Lawyers urge leniency at sentencing for Ghislaine Maxwell
Jun 15, 2022, 4:43 PM | Updated: 6:39 pm
NEW YORK (AP) — Lawyers for British socialite Ghislaine Maxwell told a judge Wednesday that she should face no more than four to five years in prison for her sex trafficking conviction and role in financier Jeffrey Epstein’s decade-long sex abuse of teenage girls.
They said in a Manhattan federal court submission that Maxwell deserves leniency, calling it “a travesty of justice for her to face a sentence that would have been appropriate for Epstein,” who took his own life as he was awaiting a federal sex trafficking trial in New York in 2019.
“Epstein was the mastermind, Epstein was the principal abuser, and Epstein orchestrated the crimes for his personal gratification,” the lawyers wrote. “Indeed, had Ghislaine Maxwell never had the profound misfortune of meeting Jeffrey Epstein over 30 years ago, she would not be here.”
They added in advance of a June 28 sentencing that Maxwell “is not an heiress, villain, or vapid socialite” and hasn’t deserved the “drumbeat of public condemnation calling for her to be locked away for good.”
They said her life has been ruined and she has faced onerous and punitive jail conditions since her July 2, 2020, arrest that should earn a significant downward departure from sentencing guidelines. Probation officials recommended a 20-year sentence, but said her conviction could call for 25 to 30 years.
Her lawyers said probation calculated the guidelines wrong and that a proper calculation would result in no more than four to five years in prison.
The lawyers wrote that she now lives in the jail’s general population but had recently been the target of a credible death threat from a fellow female inmate who told at least three others that she had been offered money to murder Maxwell and that she planned to strangle her in her sleep. Still, they added, she has eagerly assisted other female inmates, providing GED tutoring.
Included in their submission were letters from six siblings.
The lawyers said Maxwell had been placed on suicide watch after the verdict and was told by a psychologist that she had opposed it, but the professional opinion was overridden by a directive from Washington, D.C.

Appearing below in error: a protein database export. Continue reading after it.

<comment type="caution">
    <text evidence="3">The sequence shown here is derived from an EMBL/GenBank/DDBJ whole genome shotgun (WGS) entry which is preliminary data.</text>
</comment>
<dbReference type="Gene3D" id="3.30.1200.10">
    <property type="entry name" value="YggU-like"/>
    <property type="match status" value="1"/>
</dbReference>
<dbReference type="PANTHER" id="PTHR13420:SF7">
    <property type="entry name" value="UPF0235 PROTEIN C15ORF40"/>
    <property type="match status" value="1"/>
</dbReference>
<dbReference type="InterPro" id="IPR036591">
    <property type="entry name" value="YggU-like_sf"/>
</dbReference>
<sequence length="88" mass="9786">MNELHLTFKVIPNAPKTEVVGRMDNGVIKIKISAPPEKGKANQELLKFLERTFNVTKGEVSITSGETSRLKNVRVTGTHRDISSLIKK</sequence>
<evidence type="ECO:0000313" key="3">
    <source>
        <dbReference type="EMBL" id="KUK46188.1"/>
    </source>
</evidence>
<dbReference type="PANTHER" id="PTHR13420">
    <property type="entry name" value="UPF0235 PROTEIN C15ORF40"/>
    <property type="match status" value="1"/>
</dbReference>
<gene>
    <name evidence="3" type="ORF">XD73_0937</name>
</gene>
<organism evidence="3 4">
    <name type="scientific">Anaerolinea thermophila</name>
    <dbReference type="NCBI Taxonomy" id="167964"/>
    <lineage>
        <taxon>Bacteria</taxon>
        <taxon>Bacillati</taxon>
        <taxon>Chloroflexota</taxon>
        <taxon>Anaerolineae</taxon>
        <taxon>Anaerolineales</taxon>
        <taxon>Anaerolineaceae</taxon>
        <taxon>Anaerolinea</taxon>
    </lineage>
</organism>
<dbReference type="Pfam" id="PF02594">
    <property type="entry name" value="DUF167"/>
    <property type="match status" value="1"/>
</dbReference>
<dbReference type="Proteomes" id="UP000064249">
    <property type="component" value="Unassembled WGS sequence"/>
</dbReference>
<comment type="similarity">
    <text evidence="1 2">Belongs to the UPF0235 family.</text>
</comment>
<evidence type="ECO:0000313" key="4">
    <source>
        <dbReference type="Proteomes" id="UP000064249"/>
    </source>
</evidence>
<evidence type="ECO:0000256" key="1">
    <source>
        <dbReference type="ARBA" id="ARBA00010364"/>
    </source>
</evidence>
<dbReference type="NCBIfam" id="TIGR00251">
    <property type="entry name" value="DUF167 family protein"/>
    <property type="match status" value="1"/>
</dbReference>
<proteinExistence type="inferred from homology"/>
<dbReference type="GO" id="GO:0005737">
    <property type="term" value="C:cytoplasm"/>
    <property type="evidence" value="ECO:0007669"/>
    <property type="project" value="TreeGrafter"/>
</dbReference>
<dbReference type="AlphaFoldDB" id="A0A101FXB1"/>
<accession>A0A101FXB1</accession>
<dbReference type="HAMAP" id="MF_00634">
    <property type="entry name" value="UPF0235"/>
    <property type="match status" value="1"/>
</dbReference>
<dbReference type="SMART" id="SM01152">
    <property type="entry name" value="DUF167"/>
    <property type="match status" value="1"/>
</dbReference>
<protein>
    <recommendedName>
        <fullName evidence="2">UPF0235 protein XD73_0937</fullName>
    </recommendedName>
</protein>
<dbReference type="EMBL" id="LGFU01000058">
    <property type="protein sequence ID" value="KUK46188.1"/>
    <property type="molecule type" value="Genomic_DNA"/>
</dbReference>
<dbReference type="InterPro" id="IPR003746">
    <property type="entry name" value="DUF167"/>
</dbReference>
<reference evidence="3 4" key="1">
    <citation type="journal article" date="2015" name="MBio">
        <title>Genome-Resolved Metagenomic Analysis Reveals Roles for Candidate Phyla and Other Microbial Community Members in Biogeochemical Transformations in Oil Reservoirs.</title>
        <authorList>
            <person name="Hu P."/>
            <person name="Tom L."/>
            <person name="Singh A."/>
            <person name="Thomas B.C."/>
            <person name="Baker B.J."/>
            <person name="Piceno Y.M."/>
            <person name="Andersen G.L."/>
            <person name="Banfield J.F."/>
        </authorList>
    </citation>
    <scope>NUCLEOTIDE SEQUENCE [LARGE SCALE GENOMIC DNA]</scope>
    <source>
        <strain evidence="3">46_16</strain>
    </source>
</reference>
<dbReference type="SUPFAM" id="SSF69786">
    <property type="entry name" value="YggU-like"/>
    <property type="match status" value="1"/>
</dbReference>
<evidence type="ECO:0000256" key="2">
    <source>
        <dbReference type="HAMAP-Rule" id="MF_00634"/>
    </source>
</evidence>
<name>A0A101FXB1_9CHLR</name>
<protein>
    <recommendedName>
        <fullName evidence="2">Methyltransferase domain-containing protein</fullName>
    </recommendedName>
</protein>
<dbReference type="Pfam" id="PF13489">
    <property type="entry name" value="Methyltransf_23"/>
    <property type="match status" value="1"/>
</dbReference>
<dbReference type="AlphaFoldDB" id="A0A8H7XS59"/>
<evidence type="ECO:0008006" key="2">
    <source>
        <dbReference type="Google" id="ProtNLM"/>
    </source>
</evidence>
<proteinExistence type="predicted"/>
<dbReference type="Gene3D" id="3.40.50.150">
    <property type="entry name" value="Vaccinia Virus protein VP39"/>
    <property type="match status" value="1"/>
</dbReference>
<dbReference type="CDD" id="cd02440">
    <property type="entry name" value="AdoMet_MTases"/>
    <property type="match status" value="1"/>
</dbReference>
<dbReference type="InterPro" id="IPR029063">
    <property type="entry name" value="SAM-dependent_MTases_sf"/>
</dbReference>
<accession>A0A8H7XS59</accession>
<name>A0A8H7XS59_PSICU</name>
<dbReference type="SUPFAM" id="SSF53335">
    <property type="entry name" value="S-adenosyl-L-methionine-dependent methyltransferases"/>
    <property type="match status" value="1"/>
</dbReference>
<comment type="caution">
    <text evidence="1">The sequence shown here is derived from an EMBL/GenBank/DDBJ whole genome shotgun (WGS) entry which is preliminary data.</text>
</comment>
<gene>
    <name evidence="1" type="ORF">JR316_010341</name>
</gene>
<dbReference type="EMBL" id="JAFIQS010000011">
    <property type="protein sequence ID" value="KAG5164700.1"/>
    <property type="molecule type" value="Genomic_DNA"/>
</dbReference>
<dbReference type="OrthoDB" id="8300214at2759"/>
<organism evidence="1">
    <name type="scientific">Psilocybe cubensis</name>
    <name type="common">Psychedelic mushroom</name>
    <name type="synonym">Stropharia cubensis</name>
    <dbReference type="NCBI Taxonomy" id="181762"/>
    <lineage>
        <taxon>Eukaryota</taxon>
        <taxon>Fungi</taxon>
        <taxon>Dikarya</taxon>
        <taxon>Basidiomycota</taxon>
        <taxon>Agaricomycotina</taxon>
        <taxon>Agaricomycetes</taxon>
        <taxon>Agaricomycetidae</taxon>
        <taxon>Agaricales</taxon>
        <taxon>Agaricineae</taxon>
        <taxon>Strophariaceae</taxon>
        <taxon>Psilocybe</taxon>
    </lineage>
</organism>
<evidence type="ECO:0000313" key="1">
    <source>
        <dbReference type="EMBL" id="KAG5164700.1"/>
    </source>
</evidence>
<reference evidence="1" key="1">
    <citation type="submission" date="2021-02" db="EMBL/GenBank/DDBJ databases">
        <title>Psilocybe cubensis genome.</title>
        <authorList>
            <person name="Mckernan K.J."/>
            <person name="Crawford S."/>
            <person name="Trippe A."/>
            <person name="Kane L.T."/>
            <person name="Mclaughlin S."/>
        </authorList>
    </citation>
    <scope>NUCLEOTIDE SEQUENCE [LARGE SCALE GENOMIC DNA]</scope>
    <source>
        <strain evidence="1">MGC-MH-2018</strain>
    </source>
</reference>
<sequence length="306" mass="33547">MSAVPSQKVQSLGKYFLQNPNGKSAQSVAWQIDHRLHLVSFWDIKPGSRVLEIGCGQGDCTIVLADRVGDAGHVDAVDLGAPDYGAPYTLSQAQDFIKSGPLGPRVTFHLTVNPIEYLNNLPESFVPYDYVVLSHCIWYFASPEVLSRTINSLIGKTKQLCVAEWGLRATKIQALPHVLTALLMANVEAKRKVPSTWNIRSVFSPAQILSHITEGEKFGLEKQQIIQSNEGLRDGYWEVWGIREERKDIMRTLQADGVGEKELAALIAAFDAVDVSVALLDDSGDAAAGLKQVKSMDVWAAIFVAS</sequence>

The lawyers said leniency was also deserved because she had a “difficult, traumatic childhood with an overbearing, narcissistic, and demanding father” that made her “vulnerable to Epstein.”
Maxwell met Epstein shortly after her father, British newspaper magnate Robert Maxwell, died in 1991 under suspicious circumstances after falling off a yacht named for her and while he faced allegations that he had illegally looted his businesses’ pension funds.
“It is the biggest mistake she made in her life and one that she has not and never will repeat,” they said of their client, who was Epstein’s girlfriend for a time in the 1990s.
They added that she has had two committed, long-term, loving relationships with men who had young children in the 15 years since her relationship with Epstein ended. They cited an eight-year relationship with a Miami lawyer and a 2013 relationship that led to a marriage that they wrote “could not survive the negative impact of this case nor a husband’s association with his dishonored wife.”
The sentencing submission also cast Maxwell as the sole target by prosecutors to fill “Epstein’s empty chair” after his suicide, saying four other women were named as co-conspirators or accomplices of Epstein during a prosecution of him in Florida over a decade ago, but charges were not pursued against any of them.
Prosecutors declined comment through a spokesperson. They will submit their own written arguments in advance of sentencing.
In its final report, the probation department recommended the 20-year prison term, which would be a slight downward departure from what sentencing guidelines would otherwise call for, Maxwell’s lawyers said.
The Oxford-educated Maxwell, 60, who holds U.S., British and French citizenships, was convicted in December of recruiting teenage girls for Epstein to sexually abuse from 1994 to 2004.
In April, U.S. District Judge Alison J. Nathan upheld Maxwell’s jury conviction, saying it was “readily supported” by extensive witness testimony and documentary evidence at a month-long trial.
Earlier this year, Nathan refused to toss out Maxwell’s conviction on the grounds that a juror during deliberations told other jurors he had been sexually abused as a child even though he had not revealed it in response to questions about prior sex abuse in a written questionnaire given to prospective jurors.
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